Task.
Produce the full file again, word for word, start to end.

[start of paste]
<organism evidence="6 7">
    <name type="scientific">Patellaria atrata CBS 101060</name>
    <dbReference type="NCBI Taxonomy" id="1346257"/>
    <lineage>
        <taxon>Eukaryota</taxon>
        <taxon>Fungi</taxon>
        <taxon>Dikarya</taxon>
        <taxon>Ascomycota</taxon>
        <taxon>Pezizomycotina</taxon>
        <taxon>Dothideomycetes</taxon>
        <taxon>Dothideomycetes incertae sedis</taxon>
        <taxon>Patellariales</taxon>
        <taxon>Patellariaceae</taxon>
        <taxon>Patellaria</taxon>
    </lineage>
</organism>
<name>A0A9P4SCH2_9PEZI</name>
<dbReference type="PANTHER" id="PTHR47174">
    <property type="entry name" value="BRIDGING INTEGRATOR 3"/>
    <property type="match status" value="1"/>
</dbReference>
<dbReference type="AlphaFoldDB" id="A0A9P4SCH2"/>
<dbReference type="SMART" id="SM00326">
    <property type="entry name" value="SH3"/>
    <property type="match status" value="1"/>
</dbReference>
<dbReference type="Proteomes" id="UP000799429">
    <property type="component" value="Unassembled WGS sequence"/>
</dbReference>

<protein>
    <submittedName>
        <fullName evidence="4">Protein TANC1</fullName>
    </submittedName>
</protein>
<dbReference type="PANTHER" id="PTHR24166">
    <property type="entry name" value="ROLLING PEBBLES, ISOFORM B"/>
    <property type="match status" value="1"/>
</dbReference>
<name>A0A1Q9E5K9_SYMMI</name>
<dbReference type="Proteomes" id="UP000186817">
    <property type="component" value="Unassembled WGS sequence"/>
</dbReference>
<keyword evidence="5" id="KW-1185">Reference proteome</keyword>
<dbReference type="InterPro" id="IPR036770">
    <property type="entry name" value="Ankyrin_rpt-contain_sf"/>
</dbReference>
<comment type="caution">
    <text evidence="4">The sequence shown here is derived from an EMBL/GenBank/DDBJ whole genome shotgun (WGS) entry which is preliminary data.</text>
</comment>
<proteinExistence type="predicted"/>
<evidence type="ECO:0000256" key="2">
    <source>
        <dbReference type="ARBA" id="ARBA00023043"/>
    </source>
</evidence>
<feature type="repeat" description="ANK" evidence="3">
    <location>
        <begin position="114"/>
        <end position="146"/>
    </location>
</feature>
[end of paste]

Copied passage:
<organism evidence="6 7">
    <name type="scientific">Patellaria atrata CBS 101060</name>
    <dbReference type="NCBI Taxonomy" id="1346257"/>
    <lineage>
        <taxon>Eukaryota</taxon>
        <taxon>Fungi</taxon>
        <taxon>Dikarya</taxon>
        <taxon>Ascomycota</taxon>
        <taxon>Pezizomycotina</taxon>
        <taxon>Dothideomycetes</taxon>
        <taxon>Dothideomycetes incertae sedis</taxon>
        <taxon>Patellariales</taxon>
        <taxon>Patellariaceae</taxon>
        <taxon>Patellaria</taxon>
    </lineage>
</organism>
<name>A0A9P4SCH2_9PEZI</name>
<dbReference type="PANTHER" id="PTHR47174">
    <property type="entry name" value="BRIDGING INTEGRATOR 3"/>
    <property type="match status" value="1"/>
</dbReference>
<dbReference type="AlphaFoldDB" id="A0A9P4SCH2"/>
<dbReference type="SMART" id="SM00326">
    <property type="entry name" value="SH3"/>
    <property type="match status" value="1"/>
</dbReference>
<dbReference type="Proteomes" id="UP000799429">
    <property type="component" value="Unassembled WGS sequence"/>
</dbReference>

<protein>
    <submittedName>
        <fullName evidence="4">Protein TANC1</fullName>
    </submittedName>
</protein>
<dbReference type="PANTHER" id="PTHR24166">
    <property type="entry name" value="ROLLING PEBBLES, ISOFORM B"/>
    <property type="match status" value="1"/>
</dbReference>
<name>A0A1Q9E5K9_SYMMI</name>
<dbReference type="Proteomes" id="UP000186817">
    <property type="component" value="Unassembled WGS sequence"/>
</dbReference>
<keyword evidence="5" id="KW-1185">Reference proteome</keyword>
<dbReference type="InterPro" id="IPR036770">
    <property type="entry name" value="Ankyrin_rpt-contain_sf"/>
</dbReference>
<comment type="caution">
    <text evidence="4">The sequence shown here is derived from an EMBL/GenBank/DDBJ whole genome shotgun (WGS) entry which is preliminary data.</text>
</comment>
<proteinExistence type="predicted"/>
<evidence type="ECO:0000256" key="2">
    <source>
        <dbReference type="ARBA" id="ARBA00023043"/>
    </source>
</evidence>
<feature type="repeat" description="ANK" evidence="3">
    <location>
        <begin position="114"/>
        <end position="146"/>
    </location>
</feature>